In animal studies, treatment of
healthy dogs with prednisone dose dependently increased blood lactate levels
(Boysen et al. 2009). Furthermore a prospective controlled trial in cardiac
surgery patients (Ottens 2015) showed that the synthetic glucocorticoid
dexamethasone both induces hyperglyacemia and hyperlactataemia, underscoring
the deep connection between both the adrenergic and the corticoid stress
response and subsequent elevations of both lactate and glucose.
Timescales on which Changes in [La-] can Occur
In many institutions [La-] is
measured on ED admission and upon ICU admission and thereafter daily or only on
indication. In other institutions all glucose measurements performed for ICU
glucose-control are combined with lactate and blood gas analysis, resulting in
many [La-] values per day.
Theoretically even a far higher
frequency of measurement of circulating [La-] might be informative. The known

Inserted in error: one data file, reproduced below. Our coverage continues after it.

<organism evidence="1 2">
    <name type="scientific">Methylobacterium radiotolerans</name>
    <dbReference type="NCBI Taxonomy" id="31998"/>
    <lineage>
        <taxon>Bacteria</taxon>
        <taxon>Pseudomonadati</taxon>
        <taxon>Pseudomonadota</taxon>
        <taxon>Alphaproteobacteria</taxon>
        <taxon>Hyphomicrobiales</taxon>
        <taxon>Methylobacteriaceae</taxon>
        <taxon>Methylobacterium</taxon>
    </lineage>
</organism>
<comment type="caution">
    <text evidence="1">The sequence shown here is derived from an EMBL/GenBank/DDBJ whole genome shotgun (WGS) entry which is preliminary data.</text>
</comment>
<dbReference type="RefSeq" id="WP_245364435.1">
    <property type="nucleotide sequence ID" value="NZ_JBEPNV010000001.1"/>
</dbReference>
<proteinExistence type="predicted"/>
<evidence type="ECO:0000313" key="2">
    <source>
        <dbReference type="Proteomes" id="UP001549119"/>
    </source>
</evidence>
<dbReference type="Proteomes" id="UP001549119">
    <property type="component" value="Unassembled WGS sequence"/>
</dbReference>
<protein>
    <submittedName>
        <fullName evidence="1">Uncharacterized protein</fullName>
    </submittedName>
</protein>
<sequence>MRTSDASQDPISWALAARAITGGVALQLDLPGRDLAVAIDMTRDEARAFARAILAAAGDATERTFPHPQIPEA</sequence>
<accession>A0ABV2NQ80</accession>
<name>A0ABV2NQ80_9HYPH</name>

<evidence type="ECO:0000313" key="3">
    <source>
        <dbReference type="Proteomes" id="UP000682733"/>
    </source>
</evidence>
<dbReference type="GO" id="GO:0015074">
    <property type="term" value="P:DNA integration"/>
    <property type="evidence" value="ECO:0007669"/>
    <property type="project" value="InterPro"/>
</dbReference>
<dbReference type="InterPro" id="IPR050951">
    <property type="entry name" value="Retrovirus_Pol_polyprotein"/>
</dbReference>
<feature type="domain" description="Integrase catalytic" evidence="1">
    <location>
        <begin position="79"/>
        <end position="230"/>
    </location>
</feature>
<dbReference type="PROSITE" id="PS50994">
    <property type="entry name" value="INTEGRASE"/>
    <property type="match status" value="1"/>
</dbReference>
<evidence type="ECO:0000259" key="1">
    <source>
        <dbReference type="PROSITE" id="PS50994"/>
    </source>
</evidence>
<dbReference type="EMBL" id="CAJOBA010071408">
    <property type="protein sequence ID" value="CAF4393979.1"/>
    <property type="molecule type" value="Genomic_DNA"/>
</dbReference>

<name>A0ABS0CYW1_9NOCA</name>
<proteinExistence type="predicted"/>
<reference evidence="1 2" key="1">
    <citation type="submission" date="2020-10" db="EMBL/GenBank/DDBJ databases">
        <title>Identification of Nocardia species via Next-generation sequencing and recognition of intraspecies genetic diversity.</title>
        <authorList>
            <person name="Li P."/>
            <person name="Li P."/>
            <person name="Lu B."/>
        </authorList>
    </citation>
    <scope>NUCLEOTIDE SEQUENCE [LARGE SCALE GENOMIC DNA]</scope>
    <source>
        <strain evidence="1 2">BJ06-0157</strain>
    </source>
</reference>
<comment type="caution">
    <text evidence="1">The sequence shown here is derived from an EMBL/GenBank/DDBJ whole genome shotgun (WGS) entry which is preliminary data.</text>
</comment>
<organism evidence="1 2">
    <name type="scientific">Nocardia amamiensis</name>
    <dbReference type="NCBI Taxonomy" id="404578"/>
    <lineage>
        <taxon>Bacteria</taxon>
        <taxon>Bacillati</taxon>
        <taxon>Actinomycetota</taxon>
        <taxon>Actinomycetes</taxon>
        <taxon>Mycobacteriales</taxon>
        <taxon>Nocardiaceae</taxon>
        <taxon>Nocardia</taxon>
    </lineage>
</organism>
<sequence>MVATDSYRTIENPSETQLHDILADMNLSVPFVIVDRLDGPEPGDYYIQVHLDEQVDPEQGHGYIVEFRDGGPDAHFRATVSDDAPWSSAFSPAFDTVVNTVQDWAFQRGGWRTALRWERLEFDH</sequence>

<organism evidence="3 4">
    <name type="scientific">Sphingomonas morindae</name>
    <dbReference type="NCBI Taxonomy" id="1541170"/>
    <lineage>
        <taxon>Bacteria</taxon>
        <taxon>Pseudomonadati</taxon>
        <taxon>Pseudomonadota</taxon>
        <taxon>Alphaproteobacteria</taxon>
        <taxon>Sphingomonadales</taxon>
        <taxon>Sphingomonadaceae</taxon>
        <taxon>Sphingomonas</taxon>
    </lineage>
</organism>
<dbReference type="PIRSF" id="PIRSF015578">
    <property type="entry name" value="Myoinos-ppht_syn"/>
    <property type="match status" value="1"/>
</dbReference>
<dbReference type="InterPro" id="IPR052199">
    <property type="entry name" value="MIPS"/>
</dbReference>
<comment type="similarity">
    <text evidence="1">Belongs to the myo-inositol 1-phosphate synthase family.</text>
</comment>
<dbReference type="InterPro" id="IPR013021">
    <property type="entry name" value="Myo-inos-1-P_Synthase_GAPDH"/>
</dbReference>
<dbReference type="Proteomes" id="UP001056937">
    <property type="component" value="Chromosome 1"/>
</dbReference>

relevant biological variation of a specific signal in relation to the accuracy
of measurement determines the minimal timescales of scientific or clinical
interest. In the case of [La-] an interval of one minute makes sense, since
modern detectors achieve 0.1 mmol/L accuracy and [La-] can
decrease by >0.1 mmol/L/min during recovery and increase by >1 mmol/L/min
during severe stress. The rate of recovery of hyperlactataemia differs per
condition. A decrease of 20% per hour suggests successful sepsis treatment
(Jansen 2010), but after cardiopulmonary resuscitation or generalised seizures
faster recovery rates are the rule (Vincent et al. 1983).
Monitoring of Lactate and its Clinical Utility as a Strong Marker of Outcome
It is now well-established that of
all available laboratory measurements circulating lactate has the strongest